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:: If Dragons Fight: China vs. Taiwan in the Near Future
If Dragons Fight: China vs. Taiwan in the Near Future
PRE-ORDER price: $38.95
Projected MSRP: $54.95
PLEASE READ THIS IMPORTANT NOTE REGARDING PRE-ORDERS:
We do not charge credit cards on pre-orders until the game goes to press. Once we submit files to the printer, we begin the charge process. We will notify pre-order purchasers via email when we intend to begin that process. However, we cannot delay Paypal transactions. If you pay with that method, the transaction will be immediate. The inventory number at the bottom of this page represents the number of pre-orders left in order for the game to go to press. Once that inventory number goes to 0, the price will change to MSRP, ending the pre-order pricing discount.
Game Design: Ty Bomba
If Dragons Fight: China vs. Taiwan in the Near Future (IDF), is a "what if" simulation of the fighting that could occur across that island, within the timeframe of the next five or so years, if the mainlanders decide political or geostrategic conditions have evolved to where they must resolve the issue finally and by force. Such a situation would most likely occur if either or both the following two developments took place: 1) the Taiwanese officially declared their independence; and/or 2) the mainland Chinese learned the islanders had gotten, or were about to get, nuclear weapons.
This is a two-player wargame of low-intermediate complexity that posits the critical ground-phase of this might-be war as lasting no longer than about two weeks. Such a campaign would most likely have to be preceded by a roughly equal period during which the mainlanders would use aero-naval bombardment to neutralize the ships and planes of the defenders--a long established prerequisite for oceanic invasions of this type.
At the start of the game that preliminary step is presumed to have been completed. The follow-on ground war would likely be supremely violent in regard to how wars have recently been judged, but would have to be limited as to its duration. After a total crisis--aero-naval and ground--of about a month, it's most likely some kind of negotiated settlement would have to be put in place (barring the complete conquest of Taiwan) due to the inescapable economic, political and social disarray both sides would be put through by such a supreme effort.
In sum, then, the Chinese player is attempting to seize as much of the urban area of Taiwan as he can, while his opponent is seeking to contain the invaders' beachhead in as small an area as possible. The operational goal of the Chinese is to seize enough territory to render Taiwan inoperable as an independent polity or, failing that, at least create a lodgment large enough to force the islanders to grant major concessions in order to get them to leave.
Though designed for two-player use, the game is easily adapted for solitaire play.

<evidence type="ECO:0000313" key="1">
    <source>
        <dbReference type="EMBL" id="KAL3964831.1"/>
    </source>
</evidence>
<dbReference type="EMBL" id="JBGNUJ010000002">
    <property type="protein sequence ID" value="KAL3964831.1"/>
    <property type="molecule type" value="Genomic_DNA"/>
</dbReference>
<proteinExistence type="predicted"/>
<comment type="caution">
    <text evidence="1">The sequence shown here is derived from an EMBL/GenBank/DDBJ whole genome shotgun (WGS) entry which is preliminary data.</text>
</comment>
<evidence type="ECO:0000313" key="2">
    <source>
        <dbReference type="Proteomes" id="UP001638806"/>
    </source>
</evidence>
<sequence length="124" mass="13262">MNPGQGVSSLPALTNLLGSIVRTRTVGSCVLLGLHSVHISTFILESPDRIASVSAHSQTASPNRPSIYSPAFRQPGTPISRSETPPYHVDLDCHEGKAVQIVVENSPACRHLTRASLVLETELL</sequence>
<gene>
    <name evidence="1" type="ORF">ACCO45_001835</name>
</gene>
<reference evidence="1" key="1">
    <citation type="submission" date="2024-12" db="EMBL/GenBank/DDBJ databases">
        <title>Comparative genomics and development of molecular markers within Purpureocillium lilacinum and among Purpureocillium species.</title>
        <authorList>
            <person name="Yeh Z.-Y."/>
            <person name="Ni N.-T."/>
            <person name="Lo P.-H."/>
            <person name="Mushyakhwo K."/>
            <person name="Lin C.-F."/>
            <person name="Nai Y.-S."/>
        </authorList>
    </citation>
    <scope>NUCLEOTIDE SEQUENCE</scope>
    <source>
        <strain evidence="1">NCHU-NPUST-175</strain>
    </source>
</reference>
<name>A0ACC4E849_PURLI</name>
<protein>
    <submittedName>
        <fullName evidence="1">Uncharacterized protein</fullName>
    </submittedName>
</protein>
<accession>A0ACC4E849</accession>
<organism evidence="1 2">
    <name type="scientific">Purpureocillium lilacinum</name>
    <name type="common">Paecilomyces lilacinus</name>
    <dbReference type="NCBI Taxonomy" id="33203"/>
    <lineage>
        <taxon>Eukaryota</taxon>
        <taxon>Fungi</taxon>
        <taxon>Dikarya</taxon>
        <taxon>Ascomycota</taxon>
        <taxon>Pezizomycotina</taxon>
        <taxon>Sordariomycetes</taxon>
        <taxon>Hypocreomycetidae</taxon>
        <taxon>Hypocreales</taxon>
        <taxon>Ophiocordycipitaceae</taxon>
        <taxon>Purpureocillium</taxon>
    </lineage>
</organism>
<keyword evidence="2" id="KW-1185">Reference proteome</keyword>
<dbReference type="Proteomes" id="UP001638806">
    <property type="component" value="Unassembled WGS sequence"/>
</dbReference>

Both sides orders of battle are drawn from the most recent and complete unclassified sources available. Of course, the overall Chinese ground force goes way beyond the units included in the game. For this invasion, however, about the most that could be supplied would be their airborne divisions, their special forces groups, their marine brigades, their purpose-organized amphibious regular army units, and the line units of the Nanjing Military District. (Due to its proximate geographic location in relation to Taiwan, the NMD would be the higher-level headquarters most likely to be directing this operation.) The entire Taiwanese ground force order of battle--when represented at this scale within these system parameters--is included.
Players will quickly notice there's no possibility for non-Chinese intervention into the air or ground war in the game. That's because it's not reasonable to believe the PRC would risk a wider war by launching this operation unless they'd first managed to diplomatically isolate Taiwan, at least temporarily, while the rest of the world judged whether any aid effort was worthwhile or even viable.
The exception to that is in the cyberwarfare rules. In that arena of "war in the cloud," it seems likely the Taiwanese would have major (though certainly still clandestine) support of many of the world's democratic governments as well as hordes of politically unaffiliated techies. Whether such efforts can prove decisive remains one of the great unanswered questions of 21st century warfare.
Another overarching characteristic of the game is its unforgiving combat resolution subsystem. That is, there's no possibility of retreat from battle: all combat results are sustained as strength losses. That's to reflect the fact we have here two well armed forces, both highly motivated to achieve their objectives, and both armed to the teeth with the most lethal modern weaponry available. At the same time, both militaries would be new to warfare of this intensity.
We're also assuming the invasion isn't being made during the monsoon season, so there are no rules for severe weather.
One 22x34" map/playing surface
One sheet of 5/8" mounted, die-cut playing pieces
One rules book
Charts and tables
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Shipping Weight: 2lbs
35 Units in Stock
This product was added to our catalog on Friday 17 June, 2016.
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